The former head of Opel, Karl-Thomas Neumann, had a stark message for the Frankfurt auto show: "It is obvious so let's say it explicitly: The #IAA2019 is a huge fail. It's just a sad shadow of what it used to be. There will not be an #IAA2021. End of story," he wrote on Twitter on Wednesday.
Automakers have criticized the show's format and are discussing future ideas to keep its relevance, including taking the event to different German cities, Handelsblatt newspaper reported.
Automakers including Toyota, Fiat Chrysler, Peugeot, Citroen, Kia, Nissan, Fiat and Volvo are absent from this year's show, whose exhibition area has shrunk by 16 percent.
Halls once brimming with automakers were either switched to suppliers or left empty.
Neumann, now working in California on new mobility projects, complained it was "not a representation of the industry like it used to be."
Compounding the problem was that the two busiest halls -- Hall 11, housing BMW, Mini Jaguar Land Rover, Opel and Hyundai; and Hall 3, featuring the VW Group stable -- were a long way apart, so for journalists it remained the same exhausting place to visit as it always has been.
But calling the 2019 IAA a "fail" is too harsh. The place still created enough buzz that even automakers that were not officially there either snuck in, or announced new product debuts to coincide with the event.
Kia hosted journalists at its European headquarters, next to the Frankfurt show trade grounds, and showed the XCeed crossover. Volvo's Polestar performance electric brand had a small stand in the square outside Hall 3, as did McLaren.
Renault had not intended to go, according to one company insider, but realized there would be no show unveil for its new Captur small SUV, so it took space within Mercedes-Benz's traditional IAA home -- the imposing Festhalle center.
Ferrari did not come this year, but chose to unveil two new convertibles at its headquarters in Italy the day before the show opened. Nissan unveiled the new Juke small SUV the week before the show started.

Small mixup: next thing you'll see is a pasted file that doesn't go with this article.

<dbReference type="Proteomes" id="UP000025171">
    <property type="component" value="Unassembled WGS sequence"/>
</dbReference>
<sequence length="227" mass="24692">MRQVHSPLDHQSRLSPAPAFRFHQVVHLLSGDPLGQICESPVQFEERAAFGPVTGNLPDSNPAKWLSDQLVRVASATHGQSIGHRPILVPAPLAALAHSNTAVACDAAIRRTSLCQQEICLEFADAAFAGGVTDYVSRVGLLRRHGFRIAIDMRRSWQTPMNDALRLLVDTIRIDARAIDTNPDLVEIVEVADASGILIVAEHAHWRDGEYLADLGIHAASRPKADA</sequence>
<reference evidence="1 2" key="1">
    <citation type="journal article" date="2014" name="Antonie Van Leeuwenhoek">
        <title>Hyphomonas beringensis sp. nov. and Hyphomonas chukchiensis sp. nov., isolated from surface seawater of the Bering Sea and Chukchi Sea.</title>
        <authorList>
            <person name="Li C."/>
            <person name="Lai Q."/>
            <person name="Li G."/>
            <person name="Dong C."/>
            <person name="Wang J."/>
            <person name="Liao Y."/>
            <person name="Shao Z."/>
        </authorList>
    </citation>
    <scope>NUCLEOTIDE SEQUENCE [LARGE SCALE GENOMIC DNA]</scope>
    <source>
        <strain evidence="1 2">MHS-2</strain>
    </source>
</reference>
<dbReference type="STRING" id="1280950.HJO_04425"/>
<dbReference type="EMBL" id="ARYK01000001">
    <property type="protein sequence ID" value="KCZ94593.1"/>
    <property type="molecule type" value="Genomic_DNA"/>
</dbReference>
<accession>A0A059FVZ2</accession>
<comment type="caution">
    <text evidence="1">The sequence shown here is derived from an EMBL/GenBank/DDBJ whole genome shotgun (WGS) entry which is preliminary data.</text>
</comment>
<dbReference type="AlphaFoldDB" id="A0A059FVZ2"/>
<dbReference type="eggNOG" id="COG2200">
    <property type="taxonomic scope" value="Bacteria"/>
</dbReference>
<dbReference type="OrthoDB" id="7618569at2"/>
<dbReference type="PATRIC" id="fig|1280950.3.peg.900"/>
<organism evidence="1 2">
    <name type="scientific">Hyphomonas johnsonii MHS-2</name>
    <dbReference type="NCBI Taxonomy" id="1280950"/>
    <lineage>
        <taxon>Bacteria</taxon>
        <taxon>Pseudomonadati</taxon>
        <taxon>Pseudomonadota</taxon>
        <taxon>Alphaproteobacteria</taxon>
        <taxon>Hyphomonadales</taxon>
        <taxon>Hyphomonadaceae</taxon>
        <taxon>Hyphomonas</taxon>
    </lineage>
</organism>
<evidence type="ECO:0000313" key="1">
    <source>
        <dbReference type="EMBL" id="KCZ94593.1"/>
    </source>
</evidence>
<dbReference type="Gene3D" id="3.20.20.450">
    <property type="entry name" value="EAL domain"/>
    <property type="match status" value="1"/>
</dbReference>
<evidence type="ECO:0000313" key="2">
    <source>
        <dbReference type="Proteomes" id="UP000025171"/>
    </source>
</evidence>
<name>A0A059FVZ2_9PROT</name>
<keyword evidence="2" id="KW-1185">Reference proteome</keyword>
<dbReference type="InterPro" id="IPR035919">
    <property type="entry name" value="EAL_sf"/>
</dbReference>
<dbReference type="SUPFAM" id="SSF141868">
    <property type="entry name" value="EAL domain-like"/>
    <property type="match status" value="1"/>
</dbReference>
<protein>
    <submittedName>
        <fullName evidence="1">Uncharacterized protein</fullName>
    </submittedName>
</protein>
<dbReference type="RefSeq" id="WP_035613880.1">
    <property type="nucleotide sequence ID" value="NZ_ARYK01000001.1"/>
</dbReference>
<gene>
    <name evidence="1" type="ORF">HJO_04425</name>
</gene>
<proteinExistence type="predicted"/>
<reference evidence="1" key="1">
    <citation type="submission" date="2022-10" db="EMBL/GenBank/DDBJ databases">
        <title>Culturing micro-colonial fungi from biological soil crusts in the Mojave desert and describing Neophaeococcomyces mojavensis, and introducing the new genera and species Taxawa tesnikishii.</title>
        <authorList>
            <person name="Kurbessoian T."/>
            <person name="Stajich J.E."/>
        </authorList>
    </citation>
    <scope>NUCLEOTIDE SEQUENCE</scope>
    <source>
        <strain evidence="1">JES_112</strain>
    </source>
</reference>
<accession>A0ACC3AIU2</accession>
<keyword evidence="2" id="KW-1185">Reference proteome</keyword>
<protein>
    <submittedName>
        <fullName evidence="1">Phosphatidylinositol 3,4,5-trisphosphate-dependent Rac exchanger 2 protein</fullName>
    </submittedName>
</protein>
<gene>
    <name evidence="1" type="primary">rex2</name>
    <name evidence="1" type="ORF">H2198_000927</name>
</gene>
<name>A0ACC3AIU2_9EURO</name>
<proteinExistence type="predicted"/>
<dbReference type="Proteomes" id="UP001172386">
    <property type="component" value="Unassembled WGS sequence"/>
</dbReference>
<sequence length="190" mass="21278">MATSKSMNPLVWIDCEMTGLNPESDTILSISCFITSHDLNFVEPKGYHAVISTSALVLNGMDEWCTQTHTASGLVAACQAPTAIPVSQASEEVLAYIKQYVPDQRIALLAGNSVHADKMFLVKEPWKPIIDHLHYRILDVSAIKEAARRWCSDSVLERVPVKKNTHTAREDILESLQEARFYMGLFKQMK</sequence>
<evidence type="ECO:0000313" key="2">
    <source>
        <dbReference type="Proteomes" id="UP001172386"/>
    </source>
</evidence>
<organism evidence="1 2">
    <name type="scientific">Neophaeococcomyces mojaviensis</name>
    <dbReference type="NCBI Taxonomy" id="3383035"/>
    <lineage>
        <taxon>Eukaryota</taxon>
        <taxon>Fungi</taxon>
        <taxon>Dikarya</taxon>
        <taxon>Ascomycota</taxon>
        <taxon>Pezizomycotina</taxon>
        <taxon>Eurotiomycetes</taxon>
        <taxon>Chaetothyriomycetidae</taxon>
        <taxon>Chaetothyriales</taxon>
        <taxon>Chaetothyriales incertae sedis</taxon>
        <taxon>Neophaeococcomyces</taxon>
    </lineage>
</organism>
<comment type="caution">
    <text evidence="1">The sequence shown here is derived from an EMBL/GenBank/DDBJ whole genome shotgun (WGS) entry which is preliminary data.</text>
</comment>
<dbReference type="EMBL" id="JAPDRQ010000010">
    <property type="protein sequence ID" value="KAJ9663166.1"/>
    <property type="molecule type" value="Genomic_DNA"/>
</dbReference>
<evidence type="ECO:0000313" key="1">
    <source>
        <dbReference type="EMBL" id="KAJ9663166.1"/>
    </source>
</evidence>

Companies such as Ford (which did go, breaking a run of no-shows at European events) claim one reason they have ducked out of shows previously is because they do not want a new product to be swamped in the news cycle by rival unveilings.
This makes sense, but why then release news around Frankfurt? It might be that the show continues to generate enough interest in the car industry that automakers still want to be part of it.
Elements of this year's show did work well. In 2017, BMW took over all of Hall 11. This year the same hall hosted five brands in the same space and did not feel crowded.
Opel's stand in Hall 11 cost one-third of its display in Hall 8 two years earlier. "It doesn't look cheap and it doesn't prevent us from showing the cars," PSA Group CEO Carlos Tavares told journalists at the event.
In response to criticism, the organizers, the German industry association (VDA), has tweaked its approach. Hall 5 was devoted to new mobility, including traditional suppliers, and also included a conference area.
There were more hands-on activities too, including off-road driving and a Lego go-kart area sponsored by Hyundai.
The success of the show is determined not just by coverage but the number of visitors who come after the press and executives have gone.
The show claimed 810,400 visitors in 2017, down from a record 1 million in 2002, but still substantial.
If numbers hold up this year, the IAA could still retain its relevance for the global auto industry.